In the last couple of years I’ve spent a huge share of my professional time writing. Books, opinion pieces, this newsletter, and so on. But when I introduce myself, my job, I still list “Economist who studies health economics and statistical methods” first. It’s my “real job”. And, today, this newsletter comes to you with that hat on. We’re going to talk data. Specifically, COVID case data, positivity data and testing.
Graphs, tables and, yes, equations coming.
The TL;DR here is that I think there’s a lot of confusion in how we track the pandemic and how we compare across locations, and it may lead us to poor conclusions.
(If you want to nerd out with me, the data and code for this is here. And, no, I do not want to hear about how you could have done it better with R, thanks. I’m old, I’m committed to Stata, and I can’t hear you la la la).
The Basic Issue: Case Rates, Positivity Rates & An Identity
Broadly, there is a lot of interest in tracking the COVID-19 pandemic over time. I don’t think I need to convince you of that, and I’ll talk a bit more below about where this tracking impacts policy. And it’s easy to find trackers online. Johns Hopkins has a good one, as does the New York Times. For the most part, they rely on data from USA Facts, which is what I’ll use here.
Our goal, really, is to track the infection rate. That is: in the population overall, what share of people have COVID-19 right now. We do not know this. If we really wanted to be able to accurately track the evolution of the pandemic we’d want to randomly test a segment of the population over time in a consistent manner. I made this point, as did many, many others, early in the pandemic. We never did this, which is unfortunate but has left us with imperfect options.
In practice, there are two primary variables we use in tracking: case rates (positive cases per population, usually quoted per 100,000 people) and positivity rates (share of tests which are positive). Both are flawed. Case rate is an undercount, because not all cases are detected; positivity is an over-count, because sick people are more likely to be tested.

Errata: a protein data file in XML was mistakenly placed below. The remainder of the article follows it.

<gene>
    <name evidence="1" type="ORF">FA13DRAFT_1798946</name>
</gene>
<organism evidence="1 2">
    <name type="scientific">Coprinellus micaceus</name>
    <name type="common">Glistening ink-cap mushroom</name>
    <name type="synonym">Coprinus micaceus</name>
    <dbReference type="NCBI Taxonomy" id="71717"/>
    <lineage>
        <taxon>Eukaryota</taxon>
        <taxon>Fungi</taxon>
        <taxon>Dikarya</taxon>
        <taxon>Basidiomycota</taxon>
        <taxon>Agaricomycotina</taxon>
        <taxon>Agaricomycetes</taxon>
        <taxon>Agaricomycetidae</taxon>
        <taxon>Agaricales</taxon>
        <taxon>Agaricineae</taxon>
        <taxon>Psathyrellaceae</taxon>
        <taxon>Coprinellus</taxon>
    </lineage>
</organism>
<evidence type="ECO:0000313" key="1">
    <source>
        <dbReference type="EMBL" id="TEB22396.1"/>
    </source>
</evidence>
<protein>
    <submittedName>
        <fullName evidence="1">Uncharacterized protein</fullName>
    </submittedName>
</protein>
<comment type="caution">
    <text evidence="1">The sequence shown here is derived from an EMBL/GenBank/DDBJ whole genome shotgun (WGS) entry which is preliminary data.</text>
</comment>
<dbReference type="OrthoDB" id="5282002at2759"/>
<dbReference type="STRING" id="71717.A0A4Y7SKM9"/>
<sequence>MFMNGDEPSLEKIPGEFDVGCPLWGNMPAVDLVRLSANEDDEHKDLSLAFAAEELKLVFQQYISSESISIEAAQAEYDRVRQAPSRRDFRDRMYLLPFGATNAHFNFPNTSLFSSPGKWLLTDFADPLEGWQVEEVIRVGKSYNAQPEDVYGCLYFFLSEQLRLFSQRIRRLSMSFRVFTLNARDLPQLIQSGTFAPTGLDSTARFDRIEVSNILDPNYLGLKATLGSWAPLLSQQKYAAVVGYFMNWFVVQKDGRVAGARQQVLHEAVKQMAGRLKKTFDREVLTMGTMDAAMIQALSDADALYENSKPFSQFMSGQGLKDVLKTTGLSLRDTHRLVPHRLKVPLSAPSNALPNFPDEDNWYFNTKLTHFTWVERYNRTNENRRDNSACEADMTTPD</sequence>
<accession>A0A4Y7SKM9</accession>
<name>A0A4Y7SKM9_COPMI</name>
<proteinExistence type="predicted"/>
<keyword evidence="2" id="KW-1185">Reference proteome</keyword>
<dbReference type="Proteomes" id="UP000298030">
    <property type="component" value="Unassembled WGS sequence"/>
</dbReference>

This post is about how to understand their relationship and what they mean.
We can start with the data that goes into these calculations. There are three relevant pieces of information: (1) total population (I’ll work with state-level data, so this is state population), (2) number of tests performed and (3) number of positive tests. Given these data, we can calculate case rates and positivity rates and think about how they relate. The simple calculations are below.
The positivity rate is positive tests divided by total tests. The case rate is positive test divided by population.
If you put these together, you can see the relationship between the case rate and the positivity rate.
This result is what we’d refer to as an “identity”; it’s just a feature of how these variables are calculated. But what it tells us is that case rate and positivity rate are related, but the number of tests also matters. Put differently, you can get the same case rate with wildly different positivity rates, depending on the number of tests being done.
Why does this matter? Who cares?!?!
I’d argue it matters because although we sometimes talk about these two things as both measuring the pandemic, they actually measure somewhat different things. And while they do tend to move together, there is definitely not a perfect correlation.